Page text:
The Monday Morning Quarterback
A quick analysis of important economic data released over the last week
By Elliot D. Pollack & Co. | Rose Law Group Reporter
Still a mix of indicators nationally and locally this week. Leading indicators continue to drop which signals a potential recession in the future. But, retail sales remain resilient and consumers largely drive the economy. The housing market continues its downward march due to a combination of high prices, higher interest rates, and consumer fears of recession delaying purchases.
Locally, the state and its largest metros continue to add jobs. We are also not immune to the impacts in housing, with substantial declines in resale activity and new home permits.
- The Conference Board Leading Economic Index fell for the eighth consecutive month in October. According to the Conference Board’s senior economist, Ataman Ozyildirim, a possible recession will start before the end of the year (or may have already started) and will last through mid-2023. The primary reasons cited were high inflation and high interest rates.
- October’s retail sales increased 1.3% for the month. This was slightly above expectations of 1.2%. Retail sales were up 8.4% from a year earlier. However, this number is not adjusted for inflation and part of growth is due to higher prices paid by consumers.
- NAHB’s housing market index dropped again in November. The index declined for the 11th consecutive month and now sits at 33, only 3 points above April 2020’s level. Higher interest rates have certainly weakened demand.
- Total permits dropped 2.4% in October as single family permits declined 3.6% and were down 22.1% from a year ago, according to the U.S. Census. Total starts fell 4.2% with single family starts falling 3.6%.
- Existing home sales were down 5.9% for the month and 28.4% from levels seen last year as potential buyers were squeezed by higher mortgage rates.
- October employment figures were released last week. The state added 31,000 (NSA) jobs with Greater Phoenix adding 25,200 and Greater Tucson adding 3,500. The majority of jobs across the state were in added in Leisure & Hospitality (7,200) and Trade, Transportation, & Utilities (7,100). Only the Information sector lost jobs.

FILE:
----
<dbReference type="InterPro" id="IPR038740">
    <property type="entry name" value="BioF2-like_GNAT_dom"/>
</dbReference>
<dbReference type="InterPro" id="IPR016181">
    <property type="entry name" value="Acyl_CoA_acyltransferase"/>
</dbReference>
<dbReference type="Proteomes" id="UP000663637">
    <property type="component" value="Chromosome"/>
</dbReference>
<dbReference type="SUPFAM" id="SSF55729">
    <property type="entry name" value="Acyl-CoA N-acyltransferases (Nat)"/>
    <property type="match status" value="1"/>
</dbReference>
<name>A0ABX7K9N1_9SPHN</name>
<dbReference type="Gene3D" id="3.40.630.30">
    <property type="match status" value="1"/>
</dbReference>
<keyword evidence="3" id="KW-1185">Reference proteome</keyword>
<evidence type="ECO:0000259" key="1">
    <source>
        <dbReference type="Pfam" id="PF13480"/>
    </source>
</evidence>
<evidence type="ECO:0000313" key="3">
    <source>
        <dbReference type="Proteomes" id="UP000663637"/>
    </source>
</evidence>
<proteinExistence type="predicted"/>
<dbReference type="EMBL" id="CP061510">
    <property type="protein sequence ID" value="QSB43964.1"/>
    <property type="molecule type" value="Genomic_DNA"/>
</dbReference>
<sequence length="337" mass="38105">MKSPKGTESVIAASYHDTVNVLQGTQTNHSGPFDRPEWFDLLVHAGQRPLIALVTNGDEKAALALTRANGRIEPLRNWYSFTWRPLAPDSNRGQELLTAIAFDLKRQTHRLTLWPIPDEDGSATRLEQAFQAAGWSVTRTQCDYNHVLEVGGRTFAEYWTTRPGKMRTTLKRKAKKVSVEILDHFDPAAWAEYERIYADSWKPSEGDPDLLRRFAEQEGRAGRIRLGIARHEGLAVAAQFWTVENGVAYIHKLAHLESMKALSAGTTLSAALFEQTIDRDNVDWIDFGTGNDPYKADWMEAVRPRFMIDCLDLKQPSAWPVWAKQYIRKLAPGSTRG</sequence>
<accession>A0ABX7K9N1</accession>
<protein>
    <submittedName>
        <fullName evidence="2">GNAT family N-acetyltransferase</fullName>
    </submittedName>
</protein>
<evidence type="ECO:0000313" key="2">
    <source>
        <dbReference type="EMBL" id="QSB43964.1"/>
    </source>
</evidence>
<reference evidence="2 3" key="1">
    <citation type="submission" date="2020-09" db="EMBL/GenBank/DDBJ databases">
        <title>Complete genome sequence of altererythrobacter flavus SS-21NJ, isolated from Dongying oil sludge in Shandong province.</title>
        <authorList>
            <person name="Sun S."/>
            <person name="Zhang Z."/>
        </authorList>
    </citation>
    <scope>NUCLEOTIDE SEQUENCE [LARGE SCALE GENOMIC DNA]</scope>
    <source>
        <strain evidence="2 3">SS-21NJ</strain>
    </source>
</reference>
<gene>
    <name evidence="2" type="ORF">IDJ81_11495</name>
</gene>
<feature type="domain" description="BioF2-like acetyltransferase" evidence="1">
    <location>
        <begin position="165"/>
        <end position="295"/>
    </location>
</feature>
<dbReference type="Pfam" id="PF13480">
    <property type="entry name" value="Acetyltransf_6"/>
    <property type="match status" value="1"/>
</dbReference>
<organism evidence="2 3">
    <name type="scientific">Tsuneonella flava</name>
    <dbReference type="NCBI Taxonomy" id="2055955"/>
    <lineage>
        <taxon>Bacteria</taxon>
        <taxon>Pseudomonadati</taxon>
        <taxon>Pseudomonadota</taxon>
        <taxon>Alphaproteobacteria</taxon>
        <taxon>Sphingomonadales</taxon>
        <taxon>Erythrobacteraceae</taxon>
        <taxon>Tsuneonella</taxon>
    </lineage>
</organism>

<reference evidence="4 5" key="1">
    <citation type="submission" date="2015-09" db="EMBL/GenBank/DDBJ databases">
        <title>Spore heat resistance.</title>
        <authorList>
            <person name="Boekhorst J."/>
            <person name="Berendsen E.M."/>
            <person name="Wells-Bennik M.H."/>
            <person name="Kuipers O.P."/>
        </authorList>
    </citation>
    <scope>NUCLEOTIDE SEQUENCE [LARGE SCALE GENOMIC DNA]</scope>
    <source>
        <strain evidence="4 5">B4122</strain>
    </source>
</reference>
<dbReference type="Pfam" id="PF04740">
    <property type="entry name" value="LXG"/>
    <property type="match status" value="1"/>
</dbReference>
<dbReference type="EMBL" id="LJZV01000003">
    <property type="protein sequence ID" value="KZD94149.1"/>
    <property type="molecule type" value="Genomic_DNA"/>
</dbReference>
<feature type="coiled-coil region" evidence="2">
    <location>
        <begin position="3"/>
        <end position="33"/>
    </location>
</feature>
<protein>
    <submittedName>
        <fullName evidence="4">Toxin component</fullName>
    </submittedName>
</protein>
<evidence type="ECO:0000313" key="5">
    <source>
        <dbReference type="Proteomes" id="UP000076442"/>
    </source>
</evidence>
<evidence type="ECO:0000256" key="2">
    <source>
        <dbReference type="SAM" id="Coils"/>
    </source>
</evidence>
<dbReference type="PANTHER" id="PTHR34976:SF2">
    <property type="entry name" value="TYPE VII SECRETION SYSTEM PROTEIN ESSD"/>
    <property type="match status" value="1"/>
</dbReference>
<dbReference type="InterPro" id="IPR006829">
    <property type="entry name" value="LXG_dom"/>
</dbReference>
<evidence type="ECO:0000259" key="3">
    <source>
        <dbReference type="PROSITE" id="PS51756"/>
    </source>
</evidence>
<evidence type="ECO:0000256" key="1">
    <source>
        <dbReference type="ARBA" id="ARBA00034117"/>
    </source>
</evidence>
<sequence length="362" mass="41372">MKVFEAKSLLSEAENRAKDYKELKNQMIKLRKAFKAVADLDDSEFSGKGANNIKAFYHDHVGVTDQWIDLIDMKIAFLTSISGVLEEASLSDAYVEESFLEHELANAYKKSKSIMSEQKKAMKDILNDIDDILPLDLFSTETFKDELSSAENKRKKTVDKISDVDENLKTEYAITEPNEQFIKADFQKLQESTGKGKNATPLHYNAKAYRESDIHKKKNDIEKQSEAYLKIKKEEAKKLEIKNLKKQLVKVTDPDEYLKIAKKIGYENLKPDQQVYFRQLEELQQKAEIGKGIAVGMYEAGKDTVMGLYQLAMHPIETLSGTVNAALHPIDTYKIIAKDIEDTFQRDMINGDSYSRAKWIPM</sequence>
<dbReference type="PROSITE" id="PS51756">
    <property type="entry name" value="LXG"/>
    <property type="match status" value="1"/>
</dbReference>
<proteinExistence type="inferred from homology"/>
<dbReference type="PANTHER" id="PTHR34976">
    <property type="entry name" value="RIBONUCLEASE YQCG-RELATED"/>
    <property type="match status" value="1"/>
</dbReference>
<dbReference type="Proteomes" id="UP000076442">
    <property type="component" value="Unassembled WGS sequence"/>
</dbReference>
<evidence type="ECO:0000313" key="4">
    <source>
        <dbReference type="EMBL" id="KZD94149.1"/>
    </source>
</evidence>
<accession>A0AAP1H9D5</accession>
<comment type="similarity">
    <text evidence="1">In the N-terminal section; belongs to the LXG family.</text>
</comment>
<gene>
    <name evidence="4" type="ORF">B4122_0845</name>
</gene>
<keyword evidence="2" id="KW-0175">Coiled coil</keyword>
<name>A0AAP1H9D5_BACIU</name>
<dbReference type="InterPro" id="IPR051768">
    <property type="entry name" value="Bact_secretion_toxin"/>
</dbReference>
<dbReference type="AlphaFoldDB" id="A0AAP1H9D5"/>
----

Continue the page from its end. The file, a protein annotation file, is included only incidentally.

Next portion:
- On a seasonally adjusted basis, Arizona added 7,300 jobs, with Greater Phoenix contributing 5,700 jobs and Greater Tucson contributing 1,300. Greater Tucson still remains below its pre-pandemic level.
- Resales and permits continue to dive in Arizona’s major metros, according to RLBrownReports.com October data.
- Greater Phoenix saw a drop of 48.4% from a year ago in the number of resales. Permits were down even more (61.6%). Year-to-date, permits were down nearly 23% and resales were down over 20%.
- Greater Tucson saw declines from last year’s permits of 44.6% and 35.6% for resales. Bringing the year-to-date performance to a drop of 24% and nearly 13% for permits and the number of resales, respectively.
- As for new home sales, they remained resilient in October. Greater Phoenix saw a minor drop from a year ago and was only down 1.5% on a year-to-date basis. Greater Tucson saw a small decline for the month and was up 5% for the year.
- The Fed’s actions directly affect interest-sensitive sectors. The real estate sector has caught the brunt of it thus far. The 30-year mortgage rate average was 3.22% at the start of the year. Last week it was 6.61% and was as high as 7.08% two weeks ago. Many potential buyers have had to pause their search as the doubling of mortgage rates along with other price increases have stretched their budgets and have made buying a home more difficult.